If I am not established in a place, say with local or expat friends but just passing through, I will normally carry an ATM card on my person outside of my hotel room. This is in case everything got stolen at the hotel. I also keep some cash in a couple different places in my bags.

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Old 07-22-2010, 12:10 PM   #28
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Fuego, this is not my experience. AmEx might be able to do something where they have an office Ė say, Mexico City or Tokyo, but for Visa and MC you need to deal with the issuing bank. My experience is 5 business days.
Yes, I am wondering about the details of getting a Visa card replaced in a foreign country, I think this can be difficult.

I think many places will only send a replacement card to the address of record. My address of record is a mail forwarding place -- and they could FedEx cards to me. Of course, the credit card I use to fund my mail forwarding costs I carry on my trip and could be stolen (so I couldn't fund the FedEx). This and other reasons has got me to thinking that I have to leave a valid debit or credit card at home in the USA that I can use online, along with knowing its security code of course.

Also, getting a replacement card without identification, if there was some local way of doing it, could be very difficult, until you got your passport replaced. Same goes for cashing travelers checks -- they seem to always require your passport.

I have been assuming 1-2 weeks to get any replacement cards in a developing country. Maybe faster in a developed country.
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Old 07-22-2010, 12:11 PM   #29
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Fuego, this is not my experience. AmEx might be able to do something where they have an office – say, Mexico City or Tokyo, but for Visa and MC you need to deal with the issuing bank. My experience is 5 business days.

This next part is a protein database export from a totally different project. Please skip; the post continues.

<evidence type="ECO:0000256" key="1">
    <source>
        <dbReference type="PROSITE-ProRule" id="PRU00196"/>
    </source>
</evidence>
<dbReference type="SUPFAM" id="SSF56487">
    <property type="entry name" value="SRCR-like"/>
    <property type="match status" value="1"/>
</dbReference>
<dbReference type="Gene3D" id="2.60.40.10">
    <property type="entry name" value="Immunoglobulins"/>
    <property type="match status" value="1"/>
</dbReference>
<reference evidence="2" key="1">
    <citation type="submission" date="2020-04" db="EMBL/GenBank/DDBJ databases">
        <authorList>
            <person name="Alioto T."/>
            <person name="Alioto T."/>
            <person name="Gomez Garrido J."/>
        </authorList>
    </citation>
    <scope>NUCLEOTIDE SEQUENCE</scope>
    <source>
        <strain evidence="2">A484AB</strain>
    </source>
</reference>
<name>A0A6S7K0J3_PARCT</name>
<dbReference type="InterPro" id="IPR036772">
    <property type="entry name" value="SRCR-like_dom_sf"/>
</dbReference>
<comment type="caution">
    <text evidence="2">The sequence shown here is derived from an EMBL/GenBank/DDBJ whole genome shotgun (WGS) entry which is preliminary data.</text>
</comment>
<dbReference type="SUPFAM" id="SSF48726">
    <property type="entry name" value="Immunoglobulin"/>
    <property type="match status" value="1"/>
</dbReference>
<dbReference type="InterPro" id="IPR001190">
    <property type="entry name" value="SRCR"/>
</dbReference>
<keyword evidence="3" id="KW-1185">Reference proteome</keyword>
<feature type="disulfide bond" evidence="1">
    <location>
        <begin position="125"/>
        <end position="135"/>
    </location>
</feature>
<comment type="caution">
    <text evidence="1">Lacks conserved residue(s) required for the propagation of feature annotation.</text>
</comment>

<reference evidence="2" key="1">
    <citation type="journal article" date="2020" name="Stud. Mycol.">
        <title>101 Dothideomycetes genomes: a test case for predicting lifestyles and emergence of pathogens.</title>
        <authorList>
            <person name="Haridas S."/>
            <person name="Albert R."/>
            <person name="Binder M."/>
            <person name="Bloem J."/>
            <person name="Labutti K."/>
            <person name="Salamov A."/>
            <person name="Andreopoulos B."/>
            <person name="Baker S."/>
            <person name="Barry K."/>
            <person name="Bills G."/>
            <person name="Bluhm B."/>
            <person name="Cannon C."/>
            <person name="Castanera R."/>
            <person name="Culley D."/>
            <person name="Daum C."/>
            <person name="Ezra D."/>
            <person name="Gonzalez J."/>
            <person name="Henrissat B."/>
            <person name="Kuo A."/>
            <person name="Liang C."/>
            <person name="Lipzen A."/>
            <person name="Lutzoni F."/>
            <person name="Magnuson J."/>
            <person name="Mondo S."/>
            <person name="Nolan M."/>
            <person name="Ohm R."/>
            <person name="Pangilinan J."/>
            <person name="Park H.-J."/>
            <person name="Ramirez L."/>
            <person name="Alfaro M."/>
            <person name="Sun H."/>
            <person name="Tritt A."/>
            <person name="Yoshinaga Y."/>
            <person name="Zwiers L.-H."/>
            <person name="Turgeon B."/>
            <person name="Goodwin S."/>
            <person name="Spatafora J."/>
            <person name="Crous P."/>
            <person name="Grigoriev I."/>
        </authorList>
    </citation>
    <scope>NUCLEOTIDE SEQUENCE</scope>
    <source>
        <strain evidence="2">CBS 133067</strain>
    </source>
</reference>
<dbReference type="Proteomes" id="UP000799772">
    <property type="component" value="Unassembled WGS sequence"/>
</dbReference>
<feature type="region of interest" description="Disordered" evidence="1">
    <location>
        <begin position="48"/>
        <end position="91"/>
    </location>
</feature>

You're probably right. It has been 10 years since I lost almost everything in Mexico. I remember the Amex credit card was the first thing to arrive. I can't recall whether I had Visa or MC's with me or had them replaced. There was an American Express office in Cuernavaca where I was staying and I went there. Perhaps amex sent my replacement amex card to their own office and I picked it up from there?? Can't recall honestly. They offered cash but I don't remember if that is how I got the cash or whether my ATM card survived the theft. (Pick-pocketed in Mexico city). IIRC the cash from Amex would have been a cash advance (hence lots of fees and interest) although a small price to pay if you are really in an emergency. I wasn't in an emergency since I was there on study abroad and had my room and board prepaid with a local family, hence didn't have to have a lot of spending money.
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Old 07-22-2010, 12:19 PM   #30
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If I am not established in a place, say with local or expat friends but just passing through, I will normally carry an ATM card on my person outside of my hotel room. This is in case everything got stolen at the hotel. I also keep some cash in a couple different places in my bags.
We have experienced as much theft in developing countries from our luggage as from pickpockets (no robberies so far! ). The theft probably occurred in the hotel, but possibly when our luggage was checked and placed under the bus, if someone snuck in the luggage compartment while en route and went through everyone's stuff.

Agreed on the priorities - having ENOUGH cash/access to cash to get you stabilized, housed and fed is first priority. 2nd is getting passports and visas.